After being arrested on misdemeanor obstruction charges in 2011, while suffering from a mental breakdown, 37-year-old Army veteran Elliot Williams spent six days being taunted and abused by police as he died a slow and painful death.

Elliot Williams, dying on the jail cell floor.

Elliot Williams, dying on the jail cell floor.

The entire ordeal was captured on the Oklahoma jail’s surveillance camera, and his family has now filed a federal lawsuit.

“This guy went almost six days and never got taken to the hospital with a broken neck,” Daniel Smolen, his family’s attorney, told the Daily Beast. “They’re throwing food at him and making fun of him in the cell while he’s going through a horrific death. You wouldn’t do that to an animal or any living thing.”

“It’s a slow, torturous death,” Smolen said. He told the Daily Beast that William’s ordeal is the worst violation of civil rights that he has ever seen captured on camera. “You’re cognizant of it the whole time. It’s like a nightmare.”

As Williams laid paralyzed on the jail cell floor, he begged for help as officials placed his water beyond his reach. At another point, jailers dragged his body into a shower and left him there for an hour face down, as he screamed “help me!”

Williams reportedly had a history of mental illness, and his only crime was a nervous breakdown, which he paid for with his life.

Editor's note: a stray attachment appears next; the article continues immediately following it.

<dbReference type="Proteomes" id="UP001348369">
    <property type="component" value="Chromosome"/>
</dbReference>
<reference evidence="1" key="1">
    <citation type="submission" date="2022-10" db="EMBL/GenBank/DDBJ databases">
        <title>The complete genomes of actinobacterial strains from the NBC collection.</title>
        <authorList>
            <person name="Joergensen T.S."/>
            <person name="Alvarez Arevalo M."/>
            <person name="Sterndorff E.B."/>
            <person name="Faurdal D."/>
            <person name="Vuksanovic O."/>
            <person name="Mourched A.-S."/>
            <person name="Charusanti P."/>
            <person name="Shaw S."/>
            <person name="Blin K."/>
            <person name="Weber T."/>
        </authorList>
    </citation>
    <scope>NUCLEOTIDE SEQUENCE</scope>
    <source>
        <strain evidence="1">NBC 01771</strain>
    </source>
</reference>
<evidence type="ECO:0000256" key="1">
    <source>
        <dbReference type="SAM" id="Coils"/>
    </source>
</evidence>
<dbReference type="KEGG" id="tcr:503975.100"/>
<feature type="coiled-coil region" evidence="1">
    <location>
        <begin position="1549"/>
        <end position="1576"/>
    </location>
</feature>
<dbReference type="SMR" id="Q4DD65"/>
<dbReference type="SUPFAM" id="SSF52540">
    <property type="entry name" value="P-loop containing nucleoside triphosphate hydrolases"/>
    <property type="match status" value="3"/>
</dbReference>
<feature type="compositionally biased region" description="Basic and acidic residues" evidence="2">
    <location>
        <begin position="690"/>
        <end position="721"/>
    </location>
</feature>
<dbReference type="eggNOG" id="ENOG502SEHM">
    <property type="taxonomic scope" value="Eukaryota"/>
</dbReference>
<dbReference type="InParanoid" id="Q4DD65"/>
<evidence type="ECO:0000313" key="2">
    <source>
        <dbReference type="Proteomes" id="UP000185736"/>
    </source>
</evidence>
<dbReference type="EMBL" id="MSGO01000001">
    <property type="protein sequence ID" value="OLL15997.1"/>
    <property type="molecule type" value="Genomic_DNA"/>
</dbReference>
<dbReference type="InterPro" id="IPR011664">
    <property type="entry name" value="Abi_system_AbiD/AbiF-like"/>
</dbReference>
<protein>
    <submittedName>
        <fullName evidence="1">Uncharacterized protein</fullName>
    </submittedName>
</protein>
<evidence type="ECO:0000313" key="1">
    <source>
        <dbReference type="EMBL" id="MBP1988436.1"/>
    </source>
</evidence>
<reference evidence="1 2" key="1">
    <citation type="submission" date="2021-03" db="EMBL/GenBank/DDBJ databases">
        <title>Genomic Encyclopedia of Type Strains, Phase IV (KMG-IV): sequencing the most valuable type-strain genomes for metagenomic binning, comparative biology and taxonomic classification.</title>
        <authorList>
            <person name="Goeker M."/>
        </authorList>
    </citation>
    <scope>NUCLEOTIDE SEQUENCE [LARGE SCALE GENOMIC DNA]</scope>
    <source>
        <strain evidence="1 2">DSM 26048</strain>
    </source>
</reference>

During his time at the jail, his father had attempted to visit him, but was informed by a mental health worker that he was “acting like he’s paralyzed, but we know he’s not.” He was accused of faking by detention officers, nurses, and other officials.

A  court filing by Tulsa Sheriff Stanley Glanz’ attorney Corbin Brewster that was obtained by the Daily Beast states, “Williams was surrounded by people in the jail who thought they were taking care of him.”

“Despite medical staff’s incorrect diagnoses of Mr. Williams before his death, the undisputed evidence is that the medical professionals who examined and treated Mr. Williams sincerely believed he was faking paralysis,” Brewster wrote.

Brewster also added, that the Williams’s legal team “has not established any evidence at anyone at the jail… consciously refused to provide him with medical care.”

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